These notifications are in response to the General Data Protection Regulation (GDPR), a new regulation for managing the data of citizens of the European Union (EU), which went into effect on May 25th, 2018. If you’re not a resident of the EU and don’t typically do business with customers in the EU, you may wonder why you’re seeing so many updates about GDPR. Since the internet has created a global marketplace of online services, the websites you use every day are also likely being used by visitors worldwide. If you’re doing any data collection in a tool that could also be used for EU visitors, or if there’s a potential for EU visitors to be tracked by your website, you need to make sure you’re compliant.
What type of Google Analytics data is affected by GDPR?
When using Google Analytics, any time a visitor comes to your website, their interactions are logged via a cookie that stays on their device. Typically this cookie expires after 2 years and certain reporting dimensions become degraded outside of that 2-year period. Most of the high-level metrics related to the pages they visited and conversions they completed are retained indefinitely. However, the ability to see additional user data related to these visits will not be accessible outside of that timeframe. This means that you’ll be able to see the total number of Users for older date ranges, but you won’t be able to filter that data based on device, traffic source or whether the user was new or returning.
By default, you should not be including any personally identifiable information in your Google Analytics reporting.
Making sure you’re GDPR compliant when using Google Analytics
The short version is that you need to be upfront with visitors about how you are tracking them, and what you will do with that data. GDPR requires that visitors opt into receiving cookies through a manual process that is easily understood. So when a visitor arrives on your site for the first time, there needs to be some sort of obvious messaging and call to action to allow them to opt in. You also need to allow visitors to opt out of these cookies at any time.
The process of implementing this will vary based on how your website is built and hosted. Your development team should add an alert that is shown prior to the various cookies being triggered on your website. Once the user opts in to allow cookies, they should not see the message again, except if accessing the site on a new device.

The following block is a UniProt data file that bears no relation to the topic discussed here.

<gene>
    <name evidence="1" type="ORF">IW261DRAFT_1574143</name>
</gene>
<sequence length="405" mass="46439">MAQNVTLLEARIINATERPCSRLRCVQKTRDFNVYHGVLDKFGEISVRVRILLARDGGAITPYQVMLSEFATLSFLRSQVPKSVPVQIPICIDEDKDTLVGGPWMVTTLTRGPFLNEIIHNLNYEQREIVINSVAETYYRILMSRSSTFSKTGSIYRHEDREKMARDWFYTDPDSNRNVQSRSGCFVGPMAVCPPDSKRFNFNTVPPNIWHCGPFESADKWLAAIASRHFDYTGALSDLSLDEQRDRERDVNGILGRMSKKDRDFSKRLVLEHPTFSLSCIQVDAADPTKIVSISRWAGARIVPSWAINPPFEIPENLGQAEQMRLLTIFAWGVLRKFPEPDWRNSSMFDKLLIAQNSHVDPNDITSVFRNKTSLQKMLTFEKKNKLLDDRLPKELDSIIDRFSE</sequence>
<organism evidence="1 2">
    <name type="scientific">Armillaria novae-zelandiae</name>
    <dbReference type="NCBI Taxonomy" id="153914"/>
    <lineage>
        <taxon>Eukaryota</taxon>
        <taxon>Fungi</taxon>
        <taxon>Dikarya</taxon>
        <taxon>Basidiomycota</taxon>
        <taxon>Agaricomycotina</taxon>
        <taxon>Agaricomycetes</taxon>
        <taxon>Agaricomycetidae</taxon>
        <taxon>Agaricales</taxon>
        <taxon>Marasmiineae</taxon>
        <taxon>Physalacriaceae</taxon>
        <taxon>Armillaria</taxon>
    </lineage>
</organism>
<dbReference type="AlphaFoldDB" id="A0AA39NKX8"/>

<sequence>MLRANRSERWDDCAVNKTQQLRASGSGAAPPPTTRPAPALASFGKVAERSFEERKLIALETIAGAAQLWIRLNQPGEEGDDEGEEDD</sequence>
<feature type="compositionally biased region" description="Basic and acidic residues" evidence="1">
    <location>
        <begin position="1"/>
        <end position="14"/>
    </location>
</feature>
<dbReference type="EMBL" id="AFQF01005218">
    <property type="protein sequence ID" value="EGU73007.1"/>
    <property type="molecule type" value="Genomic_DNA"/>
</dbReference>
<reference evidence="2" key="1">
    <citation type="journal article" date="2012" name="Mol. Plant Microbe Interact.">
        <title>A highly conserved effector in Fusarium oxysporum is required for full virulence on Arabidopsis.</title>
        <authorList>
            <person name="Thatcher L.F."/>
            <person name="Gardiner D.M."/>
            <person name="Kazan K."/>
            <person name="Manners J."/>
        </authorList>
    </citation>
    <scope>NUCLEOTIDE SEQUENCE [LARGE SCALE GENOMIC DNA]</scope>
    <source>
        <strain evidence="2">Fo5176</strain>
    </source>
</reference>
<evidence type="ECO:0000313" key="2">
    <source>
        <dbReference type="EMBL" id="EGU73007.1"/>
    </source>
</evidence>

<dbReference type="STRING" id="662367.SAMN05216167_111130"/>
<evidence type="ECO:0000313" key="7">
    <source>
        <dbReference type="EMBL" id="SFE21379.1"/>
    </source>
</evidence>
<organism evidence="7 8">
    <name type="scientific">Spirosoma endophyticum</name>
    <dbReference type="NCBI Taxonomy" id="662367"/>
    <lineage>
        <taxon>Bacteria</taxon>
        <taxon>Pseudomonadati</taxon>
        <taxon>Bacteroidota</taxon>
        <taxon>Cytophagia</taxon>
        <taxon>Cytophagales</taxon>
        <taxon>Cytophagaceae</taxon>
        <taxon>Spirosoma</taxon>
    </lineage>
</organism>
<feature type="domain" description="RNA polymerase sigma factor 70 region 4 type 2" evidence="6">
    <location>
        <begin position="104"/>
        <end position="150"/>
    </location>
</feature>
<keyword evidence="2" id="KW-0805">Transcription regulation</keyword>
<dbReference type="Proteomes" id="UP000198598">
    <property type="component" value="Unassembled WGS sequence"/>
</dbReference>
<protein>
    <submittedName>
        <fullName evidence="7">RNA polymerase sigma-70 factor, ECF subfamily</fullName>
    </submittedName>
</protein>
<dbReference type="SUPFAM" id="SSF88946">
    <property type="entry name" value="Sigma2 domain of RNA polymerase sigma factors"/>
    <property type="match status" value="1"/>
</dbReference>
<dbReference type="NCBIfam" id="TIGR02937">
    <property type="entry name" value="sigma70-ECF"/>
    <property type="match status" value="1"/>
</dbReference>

Making sure your Google Analytics settings are compliant is also important. When you log into your Google Analytics account you’ll see a notification reminding you to update your Data Retention settings. You can either update right from the notification, or navigate to Admin > Property > Property Settings > Data Retention. From there you’ll be able to decide how long you want to retain user data (14, 26, 38, 50 months, or no expiration), and whether you want that time frame to restart whenever a visitor comes to your website.
What about Google Tag Manager?
Google Tag Manager allows you to place pixels which can drop tracking cookies for a variety of third parties, such as Facebook’s pixel which allows you to track the performance of your promoted posts, or DoubleClick conversion tags which monitor multiple conversion points for display and search campaigns. It’s imperative that your opt-in process includes all cookies that a visitor could potentially be exposed to on your website. Just like Google Analytics, you’ll need to give visitors a way to opt out of these cookies.
What should your next steps be?
- A good first step is determining how much of your traffic is affected by this new policy, which should inform how quickly you need to make updates. Your Google Analytics data can be sorted by country, showing the percentage of overall users who arrived from the 28 countries that comprise the European Union.